I found my calling in a dream. Wouldn’t you expect as much from a starry-eyed mystic in the wilderness? It was a dream of war. Old, Biblical war, with tents and spears. At the end of each bloody day, the armies filed back into their camps to drink goat’s milk and mead and lick their wounds.
Sadly, Russell Crowe was nowhere to be seen. Nor Iain Glen, neither. Not a single oiled Hollywood extra in sight. No. My dream was a dream of a war between the people that I love. It was a dream of shared violence in which the perpetrators were all my people.
On one side, the urban progressives who had taken me in and gifted me my voice. My atheist husband. My Marxist brother. The women creatives who lifted me up and taught me to take up space. The gay men who fed me and dressed me and taught me to use my middle finger to protect myself from being colonized by shame.
On the other side, the Christian conservatives of my religious heritage. The sister who changed my diapers and taught me not to pick my nose. The rural towns where I learned to play “Hey, Cow!” The women who gave me chocolate chip cookies and fresh cow’s milk, who despised feminism for undermining their value as full-time homemakers. The pastors and pastor’s wives and LDS visiting teachers who taught me to follow the deepest yearnings of my heart, and seek for God.
One side. And the other side. Each waving their colors. Between them, bloodshed. In my dream I went and laid down in the middle of the field, and found Christ there waiting for me.
I have told this story many times. This is my Christian theology. This is my #faithfeminism. It is not a theology of atonement or righteousness. Nor is it a theology that entrenches my position in one camp or another. It is a theology of peace.
Christ in the space between. Christ as the bridge across the canyon. Christ as the third way.
[fast forward several years]
Of all the maps and visions of a faithful life, the one that fits me best is the image of a spiral. I see myself walking this circle path: both infinite and terrifying in the sheer precision of its repetition. I meet myself, here, again and again. I think, haven’t I been here before? Haven’t I answered this question already?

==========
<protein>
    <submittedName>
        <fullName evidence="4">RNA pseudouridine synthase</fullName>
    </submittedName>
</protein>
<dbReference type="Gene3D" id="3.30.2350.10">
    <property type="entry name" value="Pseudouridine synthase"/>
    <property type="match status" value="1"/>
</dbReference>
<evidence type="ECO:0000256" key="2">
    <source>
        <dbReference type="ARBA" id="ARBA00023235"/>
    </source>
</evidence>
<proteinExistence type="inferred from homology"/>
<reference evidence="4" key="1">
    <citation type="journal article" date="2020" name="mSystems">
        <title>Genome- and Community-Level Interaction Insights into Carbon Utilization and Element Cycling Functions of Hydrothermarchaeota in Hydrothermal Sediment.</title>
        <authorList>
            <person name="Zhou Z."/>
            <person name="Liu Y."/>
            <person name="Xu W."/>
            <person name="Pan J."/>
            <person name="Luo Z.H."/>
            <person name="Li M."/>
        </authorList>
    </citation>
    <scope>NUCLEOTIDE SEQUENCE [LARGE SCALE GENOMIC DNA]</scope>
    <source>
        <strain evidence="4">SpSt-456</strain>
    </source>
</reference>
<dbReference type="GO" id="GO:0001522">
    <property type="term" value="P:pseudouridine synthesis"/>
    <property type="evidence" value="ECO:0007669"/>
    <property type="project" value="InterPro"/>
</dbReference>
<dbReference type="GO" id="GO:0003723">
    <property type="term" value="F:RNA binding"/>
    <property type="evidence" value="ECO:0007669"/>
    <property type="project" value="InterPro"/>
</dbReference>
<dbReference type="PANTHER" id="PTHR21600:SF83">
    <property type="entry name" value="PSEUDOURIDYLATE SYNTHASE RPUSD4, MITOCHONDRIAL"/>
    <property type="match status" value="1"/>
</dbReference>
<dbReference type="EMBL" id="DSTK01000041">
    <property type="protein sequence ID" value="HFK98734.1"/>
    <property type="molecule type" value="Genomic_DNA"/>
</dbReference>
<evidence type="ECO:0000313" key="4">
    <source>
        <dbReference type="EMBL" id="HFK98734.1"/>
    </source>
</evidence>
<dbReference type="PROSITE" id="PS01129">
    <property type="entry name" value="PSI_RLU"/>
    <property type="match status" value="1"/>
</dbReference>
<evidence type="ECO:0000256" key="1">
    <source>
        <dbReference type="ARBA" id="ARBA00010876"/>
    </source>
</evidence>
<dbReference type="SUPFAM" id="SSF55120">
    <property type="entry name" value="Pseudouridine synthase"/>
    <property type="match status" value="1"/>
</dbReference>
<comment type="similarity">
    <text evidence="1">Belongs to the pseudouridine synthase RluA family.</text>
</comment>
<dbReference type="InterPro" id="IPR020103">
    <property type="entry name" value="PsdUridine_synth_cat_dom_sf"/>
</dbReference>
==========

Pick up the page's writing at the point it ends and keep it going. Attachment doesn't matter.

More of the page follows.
But I am still myself. And I have not escaped myself. I have not lifted off this earth — no, not even to rest in the lap of Christ. I am still walking.
I am still walking the path of the peacemaker. And today, on this day — on this turn of the circle — the middle of the field is not so clear. Today I am on the turn of the circle that brings me out of rest and into unrest, out of security and into conflict, out of stability and into disruption. This is not the whole path, but is a part of the path. And although I writhe in the discomfort, I also struggle to accept it.
As a peacemaker, I do not strive for a peace that is only peace for some.
I am a white woman. I am a married, heterosexual White woman. This year, as I have come around the corner, the path has required me to witness oppressions I do not experience.
I made what seemed to be a pretty easy vow, last winter, to open my ears and eyes to the experiences of women of color. I took what you might think to be a pretty easy dose to start, actually. Basically I just read and supported the writing of some friends. But it was like jumping into a bath of cold water. It moved my eyes. And I felt then that it was time to reconsider the terms of my own peacemaking. I realized that I had passed through a point of synchronicity, that I had come to accept comfort and even a sense of achievement in a peace that was still only a peace for some.
Christ leads me forward, simultaneously out of my privilege and out of my oppression. It is the same outward movement, into Kingdom life, into a faith that conquers fear, into thin air.
This is my faith feminism. This is the spiritual path as I understand it. It is the path, for me, of faith informed by a yearning for justice for all, and the path of justice work informed by faith.
I come around the corner again, and again. I walk through one camp and then the other. I fall. Sometimes someone is there to pick me up. Other times I have to do the picking up all by myself. I make mistakes, and I have to apologize for them. I overstep and I understep. I shout too loud and whisper too quietly. But I still walk.
I am called out to walk.
I’m participating in the huge link-up and week-long blitz at #faithfeminisms, responding to the theme “a calling out.” It is organized by Christians, but has an intention to be inclusive. I hope you’ll go see the rest of the posts here. Or follow the hashtag here. Maybe you’ll want to post your own!